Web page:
Forest Vegetation types - HL4

HL4Birch / Wood fern – Wood sorrel
Betula spp. / Dryopteris spp. – Oxalis acetosella

Cape Clear, Inverness County

Cape Clear, Inverness County

Concept: This mid to late successional Vegetation Type (VT) has an overstory dominated by birch (yellow, white and occasionally heart-leaf) and an extensive herb layer featuring high wood fern cover. Birch / Wood fern – Wood sorrel often co-occurs with HL3 in the transition zone, an informal ecological term used to describe the blended area where Acadian hardwood slopes and the balsam fir plateau meet in the Cape Breton Highlands ecoregion.

Vegetation: One or more birch species are the dominant overstory trees. Common canopy associates include balsam fir, white spruce and red maple – with fir and spruce sometimes occupying small evergreen pockets established after patch-size disturbances. The shrub layer includes regenerating trees, mountain maple, striped maple and mountain-ash. High red raspberry cover may indicate a relatively recent stand-level disturbance. The diverse and well-developed herb layer includes extensive coverage of three wood ferns – eastern spreading, evergreen and spinulose. Sarsaparilla, wood sorrel, wood aster and bunchberry are also commonly found. The bryophyte layer is poorly developed.

Environmental Setting: HL4 is mainly associated with fresh to fresh-moist, nutrient medium to rich soils derived from glacial till and/or colluvium deposits. Richer versions of this VT occur where seepage enhances moisture and nutrient status. HL4 is generally confined to well drained upper slopes within the Cape Breton Highlands ecodistrict, usually at elevations ranging from 250-350 meters. Wind and exposure may significantly limit tree growth. This VT is common in northern New Brunswick and in both the Saguenay and Gaspé regions of Quebec.

Successional Dynamics: HL4 is a mid to late successional VT usually dominated by yellow birch and white birch. Besides harvesting, the main stand-level disturbance agents are windthrow, storm damage and dieback associated with freeze-thaw cycles. An earlier successional stage may include HL2 (White spruce / Wood aster). Depending on disturbance history and the availability of advanced regeneration, transition to HL3 (Yellow birch – Balsam fir / Eastern spreading wood fern – Wood sorrel) is possible. HL4 stands are usually even-aged, but they may show age class breaks, depending on disturbance history.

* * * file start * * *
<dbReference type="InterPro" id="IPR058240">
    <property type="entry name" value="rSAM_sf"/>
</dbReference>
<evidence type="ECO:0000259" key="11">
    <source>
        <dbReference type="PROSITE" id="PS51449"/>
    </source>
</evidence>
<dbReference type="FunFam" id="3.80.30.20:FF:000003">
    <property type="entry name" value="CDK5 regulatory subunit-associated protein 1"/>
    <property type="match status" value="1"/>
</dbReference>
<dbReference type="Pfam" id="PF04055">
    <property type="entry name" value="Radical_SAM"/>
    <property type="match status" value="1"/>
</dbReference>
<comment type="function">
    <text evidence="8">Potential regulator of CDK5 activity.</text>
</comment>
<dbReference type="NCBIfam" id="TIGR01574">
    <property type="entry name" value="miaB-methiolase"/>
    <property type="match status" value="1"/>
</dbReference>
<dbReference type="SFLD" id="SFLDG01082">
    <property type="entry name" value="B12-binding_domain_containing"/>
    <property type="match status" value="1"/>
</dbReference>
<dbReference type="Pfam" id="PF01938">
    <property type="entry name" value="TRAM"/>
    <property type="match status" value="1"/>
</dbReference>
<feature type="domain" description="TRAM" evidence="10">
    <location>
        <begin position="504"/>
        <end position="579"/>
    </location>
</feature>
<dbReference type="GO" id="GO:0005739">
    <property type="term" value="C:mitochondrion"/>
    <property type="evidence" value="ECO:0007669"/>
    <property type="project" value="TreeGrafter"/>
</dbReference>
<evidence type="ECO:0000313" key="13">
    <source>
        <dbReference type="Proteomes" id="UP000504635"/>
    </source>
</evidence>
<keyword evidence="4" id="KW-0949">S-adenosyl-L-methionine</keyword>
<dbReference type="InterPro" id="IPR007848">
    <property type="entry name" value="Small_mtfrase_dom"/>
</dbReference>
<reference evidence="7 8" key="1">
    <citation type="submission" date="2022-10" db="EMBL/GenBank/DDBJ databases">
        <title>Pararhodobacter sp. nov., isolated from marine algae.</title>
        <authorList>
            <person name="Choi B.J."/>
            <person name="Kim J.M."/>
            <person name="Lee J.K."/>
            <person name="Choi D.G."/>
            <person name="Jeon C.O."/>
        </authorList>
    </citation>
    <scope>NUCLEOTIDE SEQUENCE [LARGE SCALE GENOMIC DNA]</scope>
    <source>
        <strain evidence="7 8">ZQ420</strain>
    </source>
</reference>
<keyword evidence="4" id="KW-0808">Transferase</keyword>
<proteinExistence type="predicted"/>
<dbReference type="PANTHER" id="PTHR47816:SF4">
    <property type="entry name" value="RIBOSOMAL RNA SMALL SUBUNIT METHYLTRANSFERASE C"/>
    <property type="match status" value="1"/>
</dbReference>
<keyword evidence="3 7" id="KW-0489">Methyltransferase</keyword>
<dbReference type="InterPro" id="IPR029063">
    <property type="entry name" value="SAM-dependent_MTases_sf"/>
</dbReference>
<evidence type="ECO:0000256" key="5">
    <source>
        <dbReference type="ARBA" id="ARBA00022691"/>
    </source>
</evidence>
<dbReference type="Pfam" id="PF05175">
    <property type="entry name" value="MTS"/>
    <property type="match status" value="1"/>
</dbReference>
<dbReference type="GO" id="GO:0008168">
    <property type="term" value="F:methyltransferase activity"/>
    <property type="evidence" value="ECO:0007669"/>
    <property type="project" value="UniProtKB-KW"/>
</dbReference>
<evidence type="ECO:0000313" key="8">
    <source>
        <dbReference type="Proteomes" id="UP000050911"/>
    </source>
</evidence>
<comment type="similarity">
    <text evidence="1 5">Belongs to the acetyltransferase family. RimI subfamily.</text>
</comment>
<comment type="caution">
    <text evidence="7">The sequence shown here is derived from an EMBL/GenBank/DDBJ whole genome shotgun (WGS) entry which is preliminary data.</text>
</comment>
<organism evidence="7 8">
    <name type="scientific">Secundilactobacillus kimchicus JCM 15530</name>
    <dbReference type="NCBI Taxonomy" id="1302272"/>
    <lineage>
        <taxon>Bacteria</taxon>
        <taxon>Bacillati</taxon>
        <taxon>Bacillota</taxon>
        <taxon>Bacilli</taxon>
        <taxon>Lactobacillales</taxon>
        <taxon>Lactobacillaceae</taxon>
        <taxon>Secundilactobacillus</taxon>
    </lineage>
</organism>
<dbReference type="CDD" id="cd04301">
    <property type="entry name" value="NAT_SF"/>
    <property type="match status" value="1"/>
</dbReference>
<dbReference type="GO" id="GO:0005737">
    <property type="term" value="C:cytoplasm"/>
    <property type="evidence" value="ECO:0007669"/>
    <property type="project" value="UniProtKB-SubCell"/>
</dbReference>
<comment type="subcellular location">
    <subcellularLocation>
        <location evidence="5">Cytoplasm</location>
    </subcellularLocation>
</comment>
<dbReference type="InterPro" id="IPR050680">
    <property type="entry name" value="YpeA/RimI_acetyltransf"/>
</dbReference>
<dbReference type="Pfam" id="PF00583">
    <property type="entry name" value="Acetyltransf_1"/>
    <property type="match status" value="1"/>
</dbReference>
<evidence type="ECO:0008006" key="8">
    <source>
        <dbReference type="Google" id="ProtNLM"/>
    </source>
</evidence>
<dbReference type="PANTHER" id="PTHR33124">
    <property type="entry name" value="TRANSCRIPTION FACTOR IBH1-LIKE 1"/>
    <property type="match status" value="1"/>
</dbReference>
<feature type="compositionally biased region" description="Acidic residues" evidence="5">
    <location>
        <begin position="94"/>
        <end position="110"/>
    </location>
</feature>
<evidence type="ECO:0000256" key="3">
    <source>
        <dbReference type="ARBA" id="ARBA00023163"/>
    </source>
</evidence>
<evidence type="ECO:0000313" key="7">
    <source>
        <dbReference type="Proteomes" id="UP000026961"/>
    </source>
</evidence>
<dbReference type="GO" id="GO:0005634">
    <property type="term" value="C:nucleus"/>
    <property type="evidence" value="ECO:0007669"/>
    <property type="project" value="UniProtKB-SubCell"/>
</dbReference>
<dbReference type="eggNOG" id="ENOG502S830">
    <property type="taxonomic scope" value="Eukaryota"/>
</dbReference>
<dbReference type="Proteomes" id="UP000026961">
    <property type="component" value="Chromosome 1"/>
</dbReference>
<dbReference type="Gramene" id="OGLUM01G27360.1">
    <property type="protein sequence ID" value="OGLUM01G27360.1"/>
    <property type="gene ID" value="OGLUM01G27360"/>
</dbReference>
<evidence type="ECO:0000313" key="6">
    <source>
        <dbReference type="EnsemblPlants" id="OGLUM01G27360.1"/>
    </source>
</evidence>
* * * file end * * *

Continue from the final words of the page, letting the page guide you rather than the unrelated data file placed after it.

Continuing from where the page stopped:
Ecological Features: Mixtures of white and yellow birch create a mid-successional matrix forest occurring in the transition zone between the Maritime Boreal Cape Breton plateau and adjacent temperate hardwood slopes. Differences in turn-over rates between short-lived white birch and longer-lived yellow birch may result in an uneven-aged stand structure. Yellow birch in this ecosystem can produce stems 17 meters tall with diameters of 75 cm. Large diameter, living, hollow trees are common and provide good denning and cavity nesting sites. They continue to provide valuable wildlife habitat (as large coarse woody debris) after they fall. Yellow birch is an abundant source of seed during the winter for many species of birds and small mammals. Yellow-bellied sapsuckers drill both species of birch, eating the sap and the insects attracted to it. At times ruby-throated hummingbirds may work in partnership, defending the holes from other birds. Vireos may be found in this habitat using small strips of birch bark to construct their nests.

HL4 Characteristic Plants


Fern layer
Fern layer

Distinguishing Features:
Yellow birch, white birch and heart-leaf birch create the overstory of this hardwood forest restricted to the upper slopes of the Cape Breton Highlands ecoregion. Three wood ferns (evergreen, eastern spreading and spinulose) provide extensive coverage.

Site Characteristics

Slope Position: Middle6 Upper4

Surface Stoniness:

(Non - Slightly)6 (Moderately)2 (Very - Excessively)2

Bedrock Outcrop: 

(Non-rocky)9 (Slightly - Moderately)1

Elevation Range: 

127 - 439m

Slope Gradient: 

Gentle4 Moderate3 Steep2 nd1


North2 East2 South4 West2


Exposed9 Mod. exposed1


Moderately5 Slightly4 Level1


Well6 Moderately well4


Soil Characteristics

Soil Type: 

ST23 ST32 ST82 ST2-G1 ST2-L1 ST151

Parent Material:

Glacial till7 Till/Bedrock2 Colluvium1

Rooting Depth (cm):

(<30)3 (30-45)4 (>45)3

Duff Thickness (cm):

(6-10)5 (11-20)4 (21-40)1

HL4 map